The average American woman is a size 16, according to a September study published in "The International Journal of Fashion, Design, Technology, and Education." Yet, the notoriously thin-obsessed fashion world fails to reflect that reality time and time again.

The blatant erasure of plus-size women is especially evident on magazine covers. Although 2016 is considered a banner year for inclusion on magazine covers, The Fashion Spot found that only six of 2016's 679 covers were given to women over a size 12. 

Plus-size women didn't even account for 1% of all magazine covers in 2016.

Plus-size retailer navabi noticed the exclusion of plus-size women in magazines — and decided to launch a viral campaign to combat it.

The #MorePlusPlease campaign aims to bring awareness to the invisibility of plus-size women in media, especially on magazine covers.

"At navabi we sell clothing in sizes 14+. We're proud of our ethos that fashion should not be limited by size," the retailer wrote on the campaign website. "But every time we open a magazine we're reminded the 'industry' does not always agree with us. We believe it's time to change that."

Navabi found that within America's major magazines, including Cosmopolitan, Elle, InStyle, Marie Claire, and Vogue, only 2% of editorials feature plus-size women.

"A lot of the most important conversations happen online, but mainstream media like fashion magazines is still a really valuable barometer for where people's minds are at," navabi social editor Bethany Rutter told Revelist. "Being excluded and othered from publications that claim to represent women is just one of the many ways in which plus size women are treated badly, and we think it's important that women's magazines recognize there is still a long way to go to rebalance this."

To draw attention to the issue, navabi asked plus-size bloggers and models, including Callie Thorpe, Chloe Pierre, and Stephany Zwicky, to recreate several magazine covers.

The goal is to force magazines to reckon with how their purposeful exclusion harms plus-size women.

"Our end goal is to, hopefully, make publications take a look at themselves and go 'yes, we could do more in this area. There are stories we're not telling,'" Rutter explained. "As far as we're concerned, the onus is not on the average woman to do anything, the onus is very much on media to recognize they're not telling important stories of brilliant, amazing women."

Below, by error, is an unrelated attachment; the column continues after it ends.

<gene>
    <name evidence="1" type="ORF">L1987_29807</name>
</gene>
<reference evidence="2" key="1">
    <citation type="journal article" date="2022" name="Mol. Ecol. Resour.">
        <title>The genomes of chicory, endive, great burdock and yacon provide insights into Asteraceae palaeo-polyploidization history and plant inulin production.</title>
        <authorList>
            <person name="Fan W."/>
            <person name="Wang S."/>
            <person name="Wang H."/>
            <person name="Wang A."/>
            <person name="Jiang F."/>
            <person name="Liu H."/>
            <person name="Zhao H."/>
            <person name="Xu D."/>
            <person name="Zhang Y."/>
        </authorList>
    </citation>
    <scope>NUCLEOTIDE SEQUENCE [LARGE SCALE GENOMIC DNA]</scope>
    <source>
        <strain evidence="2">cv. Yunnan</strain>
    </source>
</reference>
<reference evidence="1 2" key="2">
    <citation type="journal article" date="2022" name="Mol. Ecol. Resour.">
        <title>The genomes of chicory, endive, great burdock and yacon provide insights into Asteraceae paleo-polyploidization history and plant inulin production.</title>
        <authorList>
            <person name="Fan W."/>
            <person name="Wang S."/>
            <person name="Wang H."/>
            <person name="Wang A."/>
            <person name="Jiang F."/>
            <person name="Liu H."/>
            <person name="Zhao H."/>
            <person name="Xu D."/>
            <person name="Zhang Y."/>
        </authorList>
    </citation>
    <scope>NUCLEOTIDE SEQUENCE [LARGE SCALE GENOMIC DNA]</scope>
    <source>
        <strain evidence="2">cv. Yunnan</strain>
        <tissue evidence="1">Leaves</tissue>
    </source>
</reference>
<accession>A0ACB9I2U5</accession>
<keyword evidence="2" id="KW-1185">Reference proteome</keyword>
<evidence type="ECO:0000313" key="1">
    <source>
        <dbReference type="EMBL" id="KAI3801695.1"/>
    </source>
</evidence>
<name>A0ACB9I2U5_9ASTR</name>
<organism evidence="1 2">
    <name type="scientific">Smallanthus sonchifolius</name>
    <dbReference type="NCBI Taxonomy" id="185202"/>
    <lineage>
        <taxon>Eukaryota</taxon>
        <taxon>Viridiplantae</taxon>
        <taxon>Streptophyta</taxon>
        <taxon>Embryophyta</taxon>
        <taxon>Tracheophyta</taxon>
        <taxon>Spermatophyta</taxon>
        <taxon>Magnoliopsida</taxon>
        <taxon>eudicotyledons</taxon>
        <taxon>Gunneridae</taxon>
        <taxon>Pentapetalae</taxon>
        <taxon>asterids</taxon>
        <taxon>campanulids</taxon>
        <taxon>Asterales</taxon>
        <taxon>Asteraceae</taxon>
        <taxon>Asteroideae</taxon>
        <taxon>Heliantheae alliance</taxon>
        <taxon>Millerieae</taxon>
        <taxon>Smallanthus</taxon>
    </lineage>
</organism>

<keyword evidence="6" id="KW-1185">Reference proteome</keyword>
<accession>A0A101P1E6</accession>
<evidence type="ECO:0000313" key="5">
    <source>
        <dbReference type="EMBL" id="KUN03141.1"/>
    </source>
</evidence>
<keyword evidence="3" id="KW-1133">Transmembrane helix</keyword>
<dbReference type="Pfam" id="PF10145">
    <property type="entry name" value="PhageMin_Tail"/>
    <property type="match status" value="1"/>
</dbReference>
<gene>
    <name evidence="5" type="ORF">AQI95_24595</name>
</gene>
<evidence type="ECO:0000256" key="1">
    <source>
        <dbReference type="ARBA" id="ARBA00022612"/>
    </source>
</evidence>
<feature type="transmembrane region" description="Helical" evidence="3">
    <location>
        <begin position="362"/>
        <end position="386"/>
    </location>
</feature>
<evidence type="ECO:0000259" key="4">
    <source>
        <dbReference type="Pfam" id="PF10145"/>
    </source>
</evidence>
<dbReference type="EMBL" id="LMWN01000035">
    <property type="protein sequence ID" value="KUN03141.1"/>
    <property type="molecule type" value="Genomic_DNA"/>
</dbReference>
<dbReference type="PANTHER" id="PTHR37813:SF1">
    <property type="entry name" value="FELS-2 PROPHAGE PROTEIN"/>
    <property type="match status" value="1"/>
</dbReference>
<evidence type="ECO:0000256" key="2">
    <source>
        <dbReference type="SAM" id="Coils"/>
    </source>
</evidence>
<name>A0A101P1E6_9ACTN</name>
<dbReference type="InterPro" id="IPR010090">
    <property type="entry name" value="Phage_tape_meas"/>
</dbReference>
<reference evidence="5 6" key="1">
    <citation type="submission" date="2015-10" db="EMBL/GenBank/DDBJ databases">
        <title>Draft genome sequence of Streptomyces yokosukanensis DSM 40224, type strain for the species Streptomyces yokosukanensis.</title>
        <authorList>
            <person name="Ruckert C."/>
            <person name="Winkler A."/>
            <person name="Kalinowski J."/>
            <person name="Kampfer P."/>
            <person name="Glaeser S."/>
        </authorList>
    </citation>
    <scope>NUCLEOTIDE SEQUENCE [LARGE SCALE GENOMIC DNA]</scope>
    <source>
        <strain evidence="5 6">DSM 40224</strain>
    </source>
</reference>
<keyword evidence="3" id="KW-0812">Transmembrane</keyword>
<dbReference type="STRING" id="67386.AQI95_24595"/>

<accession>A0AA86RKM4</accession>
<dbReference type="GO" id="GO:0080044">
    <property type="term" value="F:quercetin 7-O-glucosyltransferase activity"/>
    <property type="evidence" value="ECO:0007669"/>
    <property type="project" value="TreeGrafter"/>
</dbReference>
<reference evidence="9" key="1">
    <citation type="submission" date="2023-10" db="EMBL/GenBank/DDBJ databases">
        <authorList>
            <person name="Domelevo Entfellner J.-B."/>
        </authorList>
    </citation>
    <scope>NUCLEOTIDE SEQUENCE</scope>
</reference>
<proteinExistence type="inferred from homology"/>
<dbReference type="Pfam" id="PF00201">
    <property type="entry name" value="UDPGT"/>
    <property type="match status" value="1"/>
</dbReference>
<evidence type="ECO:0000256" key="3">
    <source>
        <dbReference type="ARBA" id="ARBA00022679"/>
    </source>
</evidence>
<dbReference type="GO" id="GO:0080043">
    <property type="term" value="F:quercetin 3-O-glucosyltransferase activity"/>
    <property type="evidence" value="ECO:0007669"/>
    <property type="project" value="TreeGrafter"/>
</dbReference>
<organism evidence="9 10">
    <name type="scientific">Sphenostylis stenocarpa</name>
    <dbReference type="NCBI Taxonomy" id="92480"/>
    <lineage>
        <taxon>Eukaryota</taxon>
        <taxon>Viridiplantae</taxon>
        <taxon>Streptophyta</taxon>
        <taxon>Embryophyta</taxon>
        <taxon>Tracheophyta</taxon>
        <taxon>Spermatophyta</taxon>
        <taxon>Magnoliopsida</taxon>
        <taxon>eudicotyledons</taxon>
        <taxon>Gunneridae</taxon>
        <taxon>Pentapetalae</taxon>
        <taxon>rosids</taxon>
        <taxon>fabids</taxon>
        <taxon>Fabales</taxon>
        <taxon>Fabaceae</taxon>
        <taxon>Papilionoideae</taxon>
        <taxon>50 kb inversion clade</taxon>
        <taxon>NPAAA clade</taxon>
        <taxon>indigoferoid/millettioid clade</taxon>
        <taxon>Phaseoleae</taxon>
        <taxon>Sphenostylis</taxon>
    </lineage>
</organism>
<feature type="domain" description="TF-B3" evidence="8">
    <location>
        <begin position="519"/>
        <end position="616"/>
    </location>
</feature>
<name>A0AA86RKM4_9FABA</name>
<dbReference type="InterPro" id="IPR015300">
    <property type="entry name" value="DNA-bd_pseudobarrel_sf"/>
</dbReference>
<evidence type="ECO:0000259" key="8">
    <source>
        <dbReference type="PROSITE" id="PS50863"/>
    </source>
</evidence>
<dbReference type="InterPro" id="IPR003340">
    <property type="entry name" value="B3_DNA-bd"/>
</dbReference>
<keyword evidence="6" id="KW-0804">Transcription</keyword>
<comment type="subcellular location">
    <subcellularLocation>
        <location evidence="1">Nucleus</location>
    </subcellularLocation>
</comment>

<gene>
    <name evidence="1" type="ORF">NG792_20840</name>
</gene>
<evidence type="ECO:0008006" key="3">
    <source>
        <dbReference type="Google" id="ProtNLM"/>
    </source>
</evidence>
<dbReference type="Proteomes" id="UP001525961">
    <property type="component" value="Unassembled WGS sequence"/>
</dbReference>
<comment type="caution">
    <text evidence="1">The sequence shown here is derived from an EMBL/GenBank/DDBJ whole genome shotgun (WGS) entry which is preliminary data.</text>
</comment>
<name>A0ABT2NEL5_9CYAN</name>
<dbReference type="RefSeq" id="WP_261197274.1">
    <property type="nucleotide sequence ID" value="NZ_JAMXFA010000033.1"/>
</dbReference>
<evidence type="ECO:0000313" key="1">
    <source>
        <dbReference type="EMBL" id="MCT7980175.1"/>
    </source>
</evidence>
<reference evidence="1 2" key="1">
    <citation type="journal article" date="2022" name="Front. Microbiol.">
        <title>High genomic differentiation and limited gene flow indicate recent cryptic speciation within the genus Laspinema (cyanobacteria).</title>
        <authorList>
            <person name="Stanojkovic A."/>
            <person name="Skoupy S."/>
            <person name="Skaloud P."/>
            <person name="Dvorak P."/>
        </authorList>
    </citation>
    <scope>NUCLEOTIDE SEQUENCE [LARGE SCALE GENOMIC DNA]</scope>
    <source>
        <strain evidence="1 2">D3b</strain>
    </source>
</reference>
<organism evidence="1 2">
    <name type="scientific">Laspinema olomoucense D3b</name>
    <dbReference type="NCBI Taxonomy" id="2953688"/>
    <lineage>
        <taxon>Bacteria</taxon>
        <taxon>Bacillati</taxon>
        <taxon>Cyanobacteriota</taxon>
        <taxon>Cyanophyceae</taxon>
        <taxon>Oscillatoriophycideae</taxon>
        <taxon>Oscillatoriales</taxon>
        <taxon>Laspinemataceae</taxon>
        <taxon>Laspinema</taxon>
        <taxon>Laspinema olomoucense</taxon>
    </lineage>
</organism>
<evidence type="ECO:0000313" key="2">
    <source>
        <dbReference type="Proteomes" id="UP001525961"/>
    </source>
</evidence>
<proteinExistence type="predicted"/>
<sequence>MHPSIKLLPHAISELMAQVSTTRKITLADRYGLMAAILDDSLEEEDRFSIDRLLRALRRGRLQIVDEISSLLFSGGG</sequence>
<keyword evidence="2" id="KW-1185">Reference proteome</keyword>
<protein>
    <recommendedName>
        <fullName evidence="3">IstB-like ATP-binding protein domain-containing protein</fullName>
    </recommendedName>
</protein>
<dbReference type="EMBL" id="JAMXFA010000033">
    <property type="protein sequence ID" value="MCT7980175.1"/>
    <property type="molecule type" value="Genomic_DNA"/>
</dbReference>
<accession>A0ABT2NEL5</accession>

Unfortunately, the erasure of plus-size women in magazines mirrors an overall lack of coverage, according to Rutter.

"When we reach out to the press, we're often told about the problems of clothing sample size," she said. "It feels as if, even in 2017, sample size still has this stranglehold on the way fashion coverage works. The covers we've recreated show the vibrancy and the spark and the diversity that you can bring in if the industry finds a way to think beyond sample size, or work around it."

Navabi's #MorePlusPlease campaign is already resonating with plus-size women who are participating in the hashtag.

#MorePlusPlease is calling the magazine industry's bluff. Clearly, plus-size women can sell a magazine cover. So, what's the real reason for exclusion?

"Acknowledging and championing plus-size role models reminds us that being plus-size isn't just a temporary pit stop on the road to becoming one of the women who does get featured in magazines," Rutter explained. "It says you can have a full and interesting life as a plus-size woman, and a life that people are interested in hearing about."

To rectify this glaring issue, navabi wants magazines to hire more plus-size women, champion them on covers, and make a concerted effort to be inclusive.

"If the best media comes out of a 'nothing about us without us' policy, then having talented plus-size women in the world of women's media will almost certainly make it better," Rutter said. "You're more likely to talk about issues that affect us and cover them in a nuanced, sensitive, powerful way. It really works!"

Watch Navabi's full #MorePlusPlease campaign video:

Revelist has reached out to Callie Thorpe for comment.